Creating Value Through New Connections

Tim does a really nice talk on the invention of the computer and he has posted the slides on this blog. While he uses the story to discuss the difference between innovation and invention, I think there are a lot of other really interesting lessons here. Firstly, I’d like to add to Tim’s story by claiming that Hindus invented the technology that allows the modern computer to exist and then I’d like to make the observation that the fundamental difference between innovation and invention is connections.

So, what was the amazing technology developed in India nearly 2000 years ago? Quite simply, it was the number 0. Before this invention, there wasn’t a numerical way of describing nothing. It seems such a trivial idea, but it the basis for the digital economy. The first record of a 0 in use can be found in a temple in India where the inscription dates to 876 AD (the inscription below is the number 50).

The number "50"

The idea of 0 is an invention but it becomes an economically valuable invention (an innovation!) when it gets connected to other things. When we combine 0 with other numbers then we can start to develop some pretty powerful mathematics, which become more valuable when we connect them to systems of accounting and government. It isn’t surprising that the Moghuls were masters of empire building through careful accounting and measurement of every activity. Fibonacci brought the decimal number system to Italy at the beginning of the Renaissance , which set the Medici family on the path to greatness through the development of modern banking. Imagine trying to perform complex financial calculations with Roman numerals!

Finally, when we connect the humble 0 to 1 to develop binary code and then connect this to other inventions such as transistors and silicon chips, we get the computers and their applications that would have been unimaginable for the Indian mathematicians who invented the 0 in the first place.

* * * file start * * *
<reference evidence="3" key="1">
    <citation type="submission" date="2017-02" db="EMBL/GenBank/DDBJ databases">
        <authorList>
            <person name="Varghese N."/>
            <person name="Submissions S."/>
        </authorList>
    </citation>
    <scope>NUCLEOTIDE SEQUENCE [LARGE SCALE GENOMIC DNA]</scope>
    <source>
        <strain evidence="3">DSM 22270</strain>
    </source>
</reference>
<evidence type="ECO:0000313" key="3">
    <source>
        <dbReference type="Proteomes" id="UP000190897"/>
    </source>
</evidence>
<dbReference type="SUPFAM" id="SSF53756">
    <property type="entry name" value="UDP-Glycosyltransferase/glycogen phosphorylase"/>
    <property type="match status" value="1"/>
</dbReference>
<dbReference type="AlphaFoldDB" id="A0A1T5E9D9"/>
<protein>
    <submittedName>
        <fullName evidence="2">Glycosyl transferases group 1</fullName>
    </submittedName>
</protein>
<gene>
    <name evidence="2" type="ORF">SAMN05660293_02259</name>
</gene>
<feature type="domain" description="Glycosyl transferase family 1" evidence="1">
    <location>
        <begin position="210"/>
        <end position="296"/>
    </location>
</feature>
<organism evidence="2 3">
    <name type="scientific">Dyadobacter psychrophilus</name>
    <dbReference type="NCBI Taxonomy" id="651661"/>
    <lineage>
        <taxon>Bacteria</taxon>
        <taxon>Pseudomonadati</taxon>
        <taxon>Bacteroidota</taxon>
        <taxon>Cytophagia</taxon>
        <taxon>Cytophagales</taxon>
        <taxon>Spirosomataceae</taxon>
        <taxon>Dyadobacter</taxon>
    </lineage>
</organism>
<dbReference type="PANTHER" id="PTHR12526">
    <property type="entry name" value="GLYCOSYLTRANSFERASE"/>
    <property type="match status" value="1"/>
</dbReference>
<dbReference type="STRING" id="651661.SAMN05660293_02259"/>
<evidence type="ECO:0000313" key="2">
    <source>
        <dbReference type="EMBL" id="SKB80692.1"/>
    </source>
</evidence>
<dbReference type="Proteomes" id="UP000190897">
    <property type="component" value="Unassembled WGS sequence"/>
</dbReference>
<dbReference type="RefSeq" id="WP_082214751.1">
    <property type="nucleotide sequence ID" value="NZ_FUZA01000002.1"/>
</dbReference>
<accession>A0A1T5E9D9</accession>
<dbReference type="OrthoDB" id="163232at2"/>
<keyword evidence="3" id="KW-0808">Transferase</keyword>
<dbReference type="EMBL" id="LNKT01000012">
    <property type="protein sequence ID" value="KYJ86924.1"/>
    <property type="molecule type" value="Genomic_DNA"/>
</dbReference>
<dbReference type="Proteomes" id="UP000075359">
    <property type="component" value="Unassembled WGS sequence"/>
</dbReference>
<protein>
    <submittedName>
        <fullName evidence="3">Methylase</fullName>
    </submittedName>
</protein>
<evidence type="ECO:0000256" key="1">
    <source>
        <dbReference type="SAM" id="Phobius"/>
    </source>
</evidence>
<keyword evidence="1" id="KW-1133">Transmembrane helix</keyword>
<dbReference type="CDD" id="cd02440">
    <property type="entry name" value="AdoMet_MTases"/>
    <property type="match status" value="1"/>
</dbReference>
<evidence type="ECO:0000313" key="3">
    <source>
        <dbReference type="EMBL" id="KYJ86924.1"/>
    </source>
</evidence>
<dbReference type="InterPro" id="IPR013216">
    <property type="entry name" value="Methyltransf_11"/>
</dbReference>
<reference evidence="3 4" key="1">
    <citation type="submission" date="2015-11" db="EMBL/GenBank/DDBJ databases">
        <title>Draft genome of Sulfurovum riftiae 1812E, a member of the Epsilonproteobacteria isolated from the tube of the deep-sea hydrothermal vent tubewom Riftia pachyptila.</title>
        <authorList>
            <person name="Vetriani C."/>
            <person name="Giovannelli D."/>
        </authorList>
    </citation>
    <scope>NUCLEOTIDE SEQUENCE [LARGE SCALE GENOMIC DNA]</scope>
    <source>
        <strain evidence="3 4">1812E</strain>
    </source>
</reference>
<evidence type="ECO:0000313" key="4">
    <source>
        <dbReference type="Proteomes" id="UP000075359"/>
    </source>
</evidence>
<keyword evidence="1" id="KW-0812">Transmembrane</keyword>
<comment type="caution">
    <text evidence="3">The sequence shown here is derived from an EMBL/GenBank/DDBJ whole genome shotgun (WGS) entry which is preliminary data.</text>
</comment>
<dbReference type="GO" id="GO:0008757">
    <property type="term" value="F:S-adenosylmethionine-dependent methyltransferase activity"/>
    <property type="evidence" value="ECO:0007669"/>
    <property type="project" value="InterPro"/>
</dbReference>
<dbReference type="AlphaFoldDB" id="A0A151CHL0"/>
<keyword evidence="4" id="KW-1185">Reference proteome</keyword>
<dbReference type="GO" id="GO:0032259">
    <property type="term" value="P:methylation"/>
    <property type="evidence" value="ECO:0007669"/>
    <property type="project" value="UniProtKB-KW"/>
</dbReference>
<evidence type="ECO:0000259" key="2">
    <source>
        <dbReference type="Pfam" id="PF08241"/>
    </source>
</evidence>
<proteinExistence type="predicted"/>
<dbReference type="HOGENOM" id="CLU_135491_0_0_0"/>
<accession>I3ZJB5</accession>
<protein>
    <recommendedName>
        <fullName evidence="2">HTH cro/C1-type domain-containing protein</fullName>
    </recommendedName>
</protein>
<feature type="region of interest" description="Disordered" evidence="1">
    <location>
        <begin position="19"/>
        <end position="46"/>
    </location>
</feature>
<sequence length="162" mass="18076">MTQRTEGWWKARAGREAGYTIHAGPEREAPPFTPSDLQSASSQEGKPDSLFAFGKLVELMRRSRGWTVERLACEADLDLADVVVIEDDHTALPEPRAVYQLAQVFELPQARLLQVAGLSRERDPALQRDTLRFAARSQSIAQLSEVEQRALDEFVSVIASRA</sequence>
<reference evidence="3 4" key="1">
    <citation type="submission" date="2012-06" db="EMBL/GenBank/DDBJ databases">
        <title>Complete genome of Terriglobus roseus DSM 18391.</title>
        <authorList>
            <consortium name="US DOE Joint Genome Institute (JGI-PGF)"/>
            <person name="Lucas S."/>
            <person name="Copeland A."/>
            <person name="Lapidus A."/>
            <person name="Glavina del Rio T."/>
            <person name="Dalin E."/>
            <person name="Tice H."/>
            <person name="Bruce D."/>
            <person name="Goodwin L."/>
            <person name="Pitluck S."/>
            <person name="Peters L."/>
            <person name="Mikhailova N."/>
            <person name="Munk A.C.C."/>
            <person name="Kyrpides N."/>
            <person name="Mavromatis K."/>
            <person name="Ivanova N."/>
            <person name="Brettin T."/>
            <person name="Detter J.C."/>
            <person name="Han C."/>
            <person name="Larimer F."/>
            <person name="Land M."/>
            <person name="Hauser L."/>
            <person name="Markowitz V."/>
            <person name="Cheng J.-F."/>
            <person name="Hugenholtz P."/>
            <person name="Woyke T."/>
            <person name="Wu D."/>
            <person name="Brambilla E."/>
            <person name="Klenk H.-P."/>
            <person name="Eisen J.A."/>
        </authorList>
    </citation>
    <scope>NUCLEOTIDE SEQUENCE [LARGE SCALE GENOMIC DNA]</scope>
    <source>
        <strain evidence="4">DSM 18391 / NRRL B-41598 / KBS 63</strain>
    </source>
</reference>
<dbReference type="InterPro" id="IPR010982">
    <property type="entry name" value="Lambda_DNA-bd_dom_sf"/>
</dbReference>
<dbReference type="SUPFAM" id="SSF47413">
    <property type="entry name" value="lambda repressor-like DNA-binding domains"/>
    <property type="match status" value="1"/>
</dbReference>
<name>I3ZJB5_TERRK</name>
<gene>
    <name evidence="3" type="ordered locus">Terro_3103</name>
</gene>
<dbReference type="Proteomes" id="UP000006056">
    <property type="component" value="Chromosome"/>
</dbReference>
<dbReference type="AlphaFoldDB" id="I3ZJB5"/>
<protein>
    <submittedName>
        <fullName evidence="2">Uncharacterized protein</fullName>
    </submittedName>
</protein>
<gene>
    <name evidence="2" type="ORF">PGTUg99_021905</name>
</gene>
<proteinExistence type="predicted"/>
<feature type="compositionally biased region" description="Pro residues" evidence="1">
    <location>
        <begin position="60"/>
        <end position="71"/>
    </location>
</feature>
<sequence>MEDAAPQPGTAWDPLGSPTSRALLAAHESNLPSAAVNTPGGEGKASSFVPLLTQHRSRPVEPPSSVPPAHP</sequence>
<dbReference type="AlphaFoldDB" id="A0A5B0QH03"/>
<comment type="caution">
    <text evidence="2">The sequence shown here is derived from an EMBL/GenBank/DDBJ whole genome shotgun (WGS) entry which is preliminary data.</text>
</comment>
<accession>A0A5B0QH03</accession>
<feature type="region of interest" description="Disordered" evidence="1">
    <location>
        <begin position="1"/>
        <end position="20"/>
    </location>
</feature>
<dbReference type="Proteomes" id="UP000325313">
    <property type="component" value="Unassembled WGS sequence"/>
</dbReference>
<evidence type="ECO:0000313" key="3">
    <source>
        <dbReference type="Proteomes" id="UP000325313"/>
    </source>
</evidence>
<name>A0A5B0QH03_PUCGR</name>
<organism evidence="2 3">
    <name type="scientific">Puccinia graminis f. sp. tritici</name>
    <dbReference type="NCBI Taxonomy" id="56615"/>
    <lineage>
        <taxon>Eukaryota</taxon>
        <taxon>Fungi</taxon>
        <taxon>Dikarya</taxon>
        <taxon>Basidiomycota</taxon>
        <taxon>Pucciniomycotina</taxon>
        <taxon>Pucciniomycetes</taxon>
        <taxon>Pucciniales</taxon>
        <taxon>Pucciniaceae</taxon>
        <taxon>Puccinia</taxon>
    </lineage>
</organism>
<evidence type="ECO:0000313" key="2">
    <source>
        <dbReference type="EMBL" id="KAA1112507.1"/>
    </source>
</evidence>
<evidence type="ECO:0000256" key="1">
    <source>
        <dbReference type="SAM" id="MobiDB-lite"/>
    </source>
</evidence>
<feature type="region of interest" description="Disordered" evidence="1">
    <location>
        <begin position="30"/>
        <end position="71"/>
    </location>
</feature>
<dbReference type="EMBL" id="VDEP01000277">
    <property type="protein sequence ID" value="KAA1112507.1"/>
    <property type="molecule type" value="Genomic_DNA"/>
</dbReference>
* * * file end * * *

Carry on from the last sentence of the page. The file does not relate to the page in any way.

The point is that valuable innovations come about through connecting things together so that there are new applications for things that already exist. It’s a bit like the conservation of matter principle. Matter can’t be created or destroyed but we can get new combinations of matter that are innovations.

I think what this means for firms is that they can’t think of managing innovation without thinking about managing connections. They are two sides of the same coin. Tim and I get to see many firms who have innovation management processes but few consciously think about the role of connections. One exception though is one of our research partners, Rio Tinto. They don’t describe themselves as being particularly innovative, although we can see many incremental innovations that have resulted from their community of practice program that tries to bring people together to match solutions to problems.

If we are getting serious about managing innovation then we need to start to understand the connections that are behind them. One way of doing this is through network analysis and we are currently looking at how network structures in firms influence innovation performance (there is a chapter by us on this subject in a recent book published by the Australian Business Foundation).

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